I wasn’t surprised by the news that American is devaluing its award chart yesterday morning. Everyone else has, and an adjustment in the miles required for travel seems in keeping with the rising cost of tickets. I was surprised by two things. First, the timing caught me off guard. I expected a few tweaks here and there but not any wholesale changes until Dividend Miles and AAdvantage are combined into one. Second, the lack of real notice about the changes was disconcerting and a bit out of character for the granddaddy of mileage programs.

Overall, what has happened is not that out of line with the other carriers. That said, while some of hysterics released on the boards was met with an eyeroll from me, I think the way these changes were introduced was not managed well, and likely caused most of the negative reaction. The big bloggers, Gary, Lucky, TPG and perhaps others were able to chat with Suzanne Rubin, President of AAdvantage, yesterday. Based on my read of their work, it seems that AAdvantage heard the disappointment in the way this news was delivered. Given that they have been the least bad of the bunch overall, I say it’s worth giving them the benefit of the doubt.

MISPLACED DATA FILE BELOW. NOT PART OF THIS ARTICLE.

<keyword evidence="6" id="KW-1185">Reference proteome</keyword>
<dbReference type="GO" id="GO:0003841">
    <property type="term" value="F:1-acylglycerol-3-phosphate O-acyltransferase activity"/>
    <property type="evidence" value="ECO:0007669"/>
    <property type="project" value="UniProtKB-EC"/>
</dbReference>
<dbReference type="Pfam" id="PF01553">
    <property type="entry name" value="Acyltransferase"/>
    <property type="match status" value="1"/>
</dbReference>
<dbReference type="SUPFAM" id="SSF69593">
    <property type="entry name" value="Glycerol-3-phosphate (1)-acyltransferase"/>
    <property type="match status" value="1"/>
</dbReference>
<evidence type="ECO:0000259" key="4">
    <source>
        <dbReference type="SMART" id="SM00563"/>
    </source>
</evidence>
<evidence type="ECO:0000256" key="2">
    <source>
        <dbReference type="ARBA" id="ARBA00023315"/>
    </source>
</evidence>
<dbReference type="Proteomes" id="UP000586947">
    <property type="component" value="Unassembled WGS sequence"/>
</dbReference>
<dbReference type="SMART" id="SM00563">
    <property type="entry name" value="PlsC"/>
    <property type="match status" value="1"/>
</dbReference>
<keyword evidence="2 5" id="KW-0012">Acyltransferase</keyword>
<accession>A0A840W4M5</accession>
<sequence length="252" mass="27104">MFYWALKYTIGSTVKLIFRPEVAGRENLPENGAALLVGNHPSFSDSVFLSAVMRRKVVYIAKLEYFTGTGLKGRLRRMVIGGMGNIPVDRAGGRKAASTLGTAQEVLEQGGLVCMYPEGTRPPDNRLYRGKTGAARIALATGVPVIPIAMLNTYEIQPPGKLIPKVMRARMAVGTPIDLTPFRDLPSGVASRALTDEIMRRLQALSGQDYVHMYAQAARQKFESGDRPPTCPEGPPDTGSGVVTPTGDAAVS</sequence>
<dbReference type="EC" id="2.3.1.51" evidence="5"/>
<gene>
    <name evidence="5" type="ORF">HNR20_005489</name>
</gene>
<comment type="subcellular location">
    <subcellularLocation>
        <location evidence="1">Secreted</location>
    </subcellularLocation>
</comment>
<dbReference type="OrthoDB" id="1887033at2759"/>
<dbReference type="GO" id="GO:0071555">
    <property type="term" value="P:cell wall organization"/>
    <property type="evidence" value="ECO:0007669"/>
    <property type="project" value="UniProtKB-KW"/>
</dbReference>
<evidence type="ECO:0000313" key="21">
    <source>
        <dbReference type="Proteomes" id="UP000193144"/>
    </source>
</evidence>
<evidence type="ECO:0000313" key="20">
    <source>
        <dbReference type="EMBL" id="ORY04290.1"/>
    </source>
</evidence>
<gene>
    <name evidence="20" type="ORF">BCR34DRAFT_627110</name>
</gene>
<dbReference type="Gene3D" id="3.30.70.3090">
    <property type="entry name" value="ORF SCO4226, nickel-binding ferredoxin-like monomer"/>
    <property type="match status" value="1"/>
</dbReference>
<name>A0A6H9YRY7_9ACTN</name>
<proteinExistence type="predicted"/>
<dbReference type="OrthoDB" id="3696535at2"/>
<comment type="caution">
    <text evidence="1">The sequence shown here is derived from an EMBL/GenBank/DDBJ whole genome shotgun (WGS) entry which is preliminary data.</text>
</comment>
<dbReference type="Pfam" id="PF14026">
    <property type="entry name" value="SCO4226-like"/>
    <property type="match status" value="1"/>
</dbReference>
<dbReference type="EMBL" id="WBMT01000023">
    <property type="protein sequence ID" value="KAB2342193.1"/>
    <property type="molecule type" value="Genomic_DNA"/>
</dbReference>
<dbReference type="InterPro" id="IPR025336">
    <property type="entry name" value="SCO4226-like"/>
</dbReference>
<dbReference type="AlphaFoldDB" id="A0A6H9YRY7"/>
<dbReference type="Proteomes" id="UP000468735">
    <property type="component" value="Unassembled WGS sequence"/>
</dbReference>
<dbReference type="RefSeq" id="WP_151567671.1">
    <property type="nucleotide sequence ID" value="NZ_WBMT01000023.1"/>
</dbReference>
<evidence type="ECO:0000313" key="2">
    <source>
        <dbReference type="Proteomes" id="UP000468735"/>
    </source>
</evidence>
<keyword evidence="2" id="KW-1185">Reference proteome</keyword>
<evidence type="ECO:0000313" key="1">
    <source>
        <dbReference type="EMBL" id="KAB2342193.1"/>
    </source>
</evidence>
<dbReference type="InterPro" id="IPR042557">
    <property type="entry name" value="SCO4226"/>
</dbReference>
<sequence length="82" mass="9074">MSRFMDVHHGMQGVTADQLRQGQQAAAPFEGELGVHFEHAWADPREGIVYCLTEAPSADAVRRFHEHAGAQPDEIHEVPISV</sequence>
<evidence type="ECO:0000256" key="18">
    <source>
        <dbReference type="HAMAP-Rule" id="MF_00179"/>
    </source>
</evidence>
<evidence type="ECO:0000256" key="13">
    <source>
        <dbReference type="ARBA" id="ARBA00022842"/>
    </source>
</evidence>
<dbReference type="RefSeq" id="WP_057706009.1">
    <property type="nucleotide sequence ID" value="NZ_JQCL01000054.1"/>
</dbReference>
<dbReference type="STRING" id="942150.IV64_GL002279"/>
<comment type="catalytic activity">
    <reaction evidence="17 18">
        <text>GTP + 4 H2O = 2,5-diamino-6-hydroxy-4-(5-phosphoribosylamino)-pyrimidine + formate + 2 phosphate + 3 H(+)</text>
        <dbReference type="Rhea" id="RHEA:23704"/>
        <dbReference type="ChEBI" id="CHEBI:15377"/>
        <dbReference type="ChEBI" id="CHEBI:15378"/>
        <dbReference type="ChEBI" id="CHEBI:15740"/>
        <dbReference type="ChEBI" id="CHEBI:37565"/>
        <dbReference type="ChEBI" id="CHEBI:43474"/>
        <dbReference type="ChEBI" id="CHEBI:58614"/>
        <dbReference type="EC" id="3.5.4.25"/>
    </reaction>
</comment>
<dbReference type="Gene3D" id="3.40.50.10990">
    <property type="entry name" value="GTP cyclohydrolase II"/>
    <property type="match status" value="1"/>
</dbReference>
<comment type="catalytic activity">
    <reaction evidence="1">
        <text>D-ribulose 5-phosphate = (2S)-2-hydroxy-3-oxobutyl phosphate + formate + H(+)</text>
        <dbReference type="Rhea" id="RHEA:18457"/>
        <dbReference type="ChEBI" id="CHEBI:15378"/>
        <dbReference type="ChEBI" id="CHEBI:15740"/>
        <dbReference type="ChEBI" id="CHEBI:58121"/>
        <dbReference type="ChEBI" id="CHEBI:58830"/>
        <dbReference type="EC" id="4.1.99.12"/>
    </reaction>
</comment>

Even so, that doesn’t mean you shouldn’t be prepared for further bad news. I have maintained for quite a while that the way these programs function is not sustainable and they are going to become more closely aligned with the real bottom line contribution of the customer. That change is inevitable based on a number of factors not the least of which is that airlines are being managed like profit-making enterprises and not just pass-through corporations for banks or aircraft/engine manufacturers. Yes, an oil shock, terrorist attack, or other calamity could dampen the enthusiasm surrounding airline financials in the short term. However, I wouldn’t bet the farm that any of those things result in anything other than drastically reduced capacity to match the new demand.

MJ, April 9, 2014